This week on the menu for astronauts aboard the International Space Station: a purplish-green sample of romaine lettuce, the first plant ever to be grown and eaten in space.

NASA’s plant experiment, called Veg-01, has been used to study the ability to produce crops while in-orbit over the last year, and scientists hope the result will be the chance for astronauts to be able to grow their own food in space during missions that take them far away from our planet — like to Mars.

Of course, growing food in a low-gravity environment with little sun or water is a bit more complicated than planting gardens here on Earth. Astronauts must grow the plant in rooting “pillows” containing the seeds. They are grown in a unit with a flat panel that gives off red, blue and green lights using LEDs — which are responsible for the plants purple hue.

The lettuce that the astronauts will eat Monday is the second batch grown on the space station. The first was sent back down to the Kennedy Space Center in Florida in October of last year, where it was analyzed for safety. Scientists at Kennedy gave the produce a thumbs up, and a second batch of lettuce was activated in July.

“There is evidence that supports fresh foods, such as tomatoes, blueberries and red lettuce are a good source of antioxidants,” said Ray Wheeler, a researcher at Kennedy, in a statement. “Having fresh food like these available in space could have a positive impact on people’s moods and also could provide some protection against radiation in space.”

Catch a glimpse of lettuce grown in the first vegetable garden in space. (NASA: Space Station Live)

The astronauts will eat half of their lettuce crop, setting aside the rest to be packaged and frozen for analysis. They also have a batch of zinnias to grow, which will also be used to study how flowering plants can grow and pollinate with little gravity.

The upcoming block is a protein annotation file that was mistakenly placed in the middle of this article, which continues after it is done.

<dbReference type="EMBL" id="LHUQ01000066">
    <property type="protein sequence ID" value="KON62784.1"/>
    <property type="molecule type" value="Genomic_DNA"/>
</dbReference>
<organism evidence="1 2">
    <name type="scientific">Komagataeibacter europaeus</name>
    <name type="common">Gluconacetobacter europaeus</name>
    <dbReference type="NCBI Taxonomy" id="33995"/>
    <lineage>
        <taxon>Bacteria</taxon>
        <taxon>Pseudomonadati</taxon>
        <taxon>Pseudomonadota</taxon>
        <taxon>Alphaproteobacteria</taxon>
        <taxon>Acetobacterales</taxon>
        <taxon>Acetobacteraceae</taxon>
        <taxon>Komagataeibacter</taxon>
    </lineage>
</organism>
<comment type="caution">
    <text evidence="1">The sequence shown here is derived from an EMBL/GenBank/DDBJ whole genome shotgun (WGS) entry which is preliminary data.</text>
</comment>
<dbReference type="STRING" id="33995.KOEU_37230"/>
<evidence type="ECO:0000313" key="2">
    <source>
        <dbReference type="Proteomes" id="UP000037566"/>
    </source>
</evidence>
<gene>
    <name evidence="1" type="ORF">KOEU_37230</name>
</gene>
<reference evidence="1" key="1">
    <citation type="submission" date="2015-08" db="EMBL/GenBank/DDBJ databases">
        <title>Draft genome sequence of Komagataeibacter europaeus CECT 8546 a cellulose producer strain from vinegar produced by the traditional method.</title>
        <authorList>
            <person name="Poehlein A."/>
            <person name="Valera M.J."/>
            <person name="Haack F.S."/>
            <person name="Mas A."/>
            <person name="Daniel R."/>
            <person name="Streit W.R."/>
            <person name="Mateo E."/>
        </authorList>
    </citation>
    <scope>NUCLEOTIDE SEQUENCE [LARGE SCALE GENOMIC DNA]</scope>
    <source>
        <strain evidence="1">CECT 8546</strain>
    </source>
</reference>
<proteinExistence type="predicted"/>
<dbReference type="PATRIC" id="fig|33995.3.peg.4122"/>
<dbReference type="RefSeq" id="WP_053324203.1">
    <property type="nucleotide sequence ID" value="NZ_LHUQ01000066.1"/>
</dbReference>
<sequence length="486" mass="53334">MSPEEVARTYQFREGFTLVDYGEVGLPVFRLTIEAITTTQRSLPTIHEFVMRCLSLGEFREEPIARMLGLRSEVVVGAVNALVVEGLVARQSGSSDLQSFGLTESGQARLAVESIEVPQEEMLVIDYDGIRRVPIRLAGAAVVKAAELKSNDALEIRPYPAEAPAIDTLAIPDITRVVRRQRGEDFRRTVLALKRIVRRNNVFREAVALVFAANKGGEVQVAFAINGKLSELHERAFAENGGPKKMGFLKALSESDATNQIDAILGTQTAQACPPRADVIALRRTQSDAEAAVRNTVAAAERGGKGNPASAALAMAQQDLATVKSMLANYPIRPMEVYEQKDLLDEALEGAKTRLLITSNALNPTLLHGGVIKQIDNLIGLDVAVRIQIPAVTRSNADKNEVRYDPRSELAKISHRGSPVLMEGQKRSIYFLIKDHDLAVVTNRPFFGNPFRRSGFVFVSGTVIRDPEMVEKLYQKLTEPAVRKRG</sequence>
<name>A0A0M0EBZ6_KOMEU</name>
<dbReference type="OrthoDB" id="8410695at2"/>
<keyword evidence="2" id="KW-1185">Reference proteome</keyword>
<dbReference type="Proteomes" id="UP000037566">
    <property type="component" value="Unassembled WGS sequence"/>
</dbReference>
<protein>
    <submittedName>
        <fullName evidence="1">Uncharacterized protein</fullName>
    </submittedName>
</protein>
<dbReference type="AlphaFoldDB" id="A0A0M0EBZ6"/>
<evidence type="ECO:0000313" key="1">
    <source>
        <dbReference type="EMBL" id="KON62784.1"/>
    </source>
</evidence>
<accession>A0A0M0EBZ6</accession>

It’s not like astronauts on the space station never get any fresh food. The crew does get produce like apples and carrots whenever a supply ship is launched, but that’s limited and they must eat it quickly, according to a NASA payload specialist.

Being able to replenish food sources during much longer voyages would be essential for future space travelers, not only for nutritional needs but also to give astronauts something to do. It also gives crew members a living vestige to remind them of Earth.

“The farther and longer humans go away from Earth, the greater the need to be able to grow plants for food, atmosphere recycling and psychological benefits,” said Gioia Massa, also a scientist from Kennedy, in a statement. “I think that plant systems will become important components of any long-duration exploration scenario.”

NASA scientists also said that studying how plants grow with LED lights could help in growing food on Earth. The space station’s technology could be applied to urban plant factories or other scenarios in which plants are grown using electric light and where water needs to be tightly conserved.

In addition to taking breathtaking photos of Earth and the moon, the International Space Station has long been home to biology experiments. Crew members take advantage of their unique low-gravity and high-radiation environment to see how it affects living things like flatworms, mouse embryos and squids.

Whisky makers have also been interested in how microgravity can affect the aging process or change the taste of the alcohol. The Japanese distillery Suntory is also sending up samples of whisky to the station, following up on a sample of Ardbeg Scotch Whisky that sat up on the station for 1,000 days.

h/t NASA

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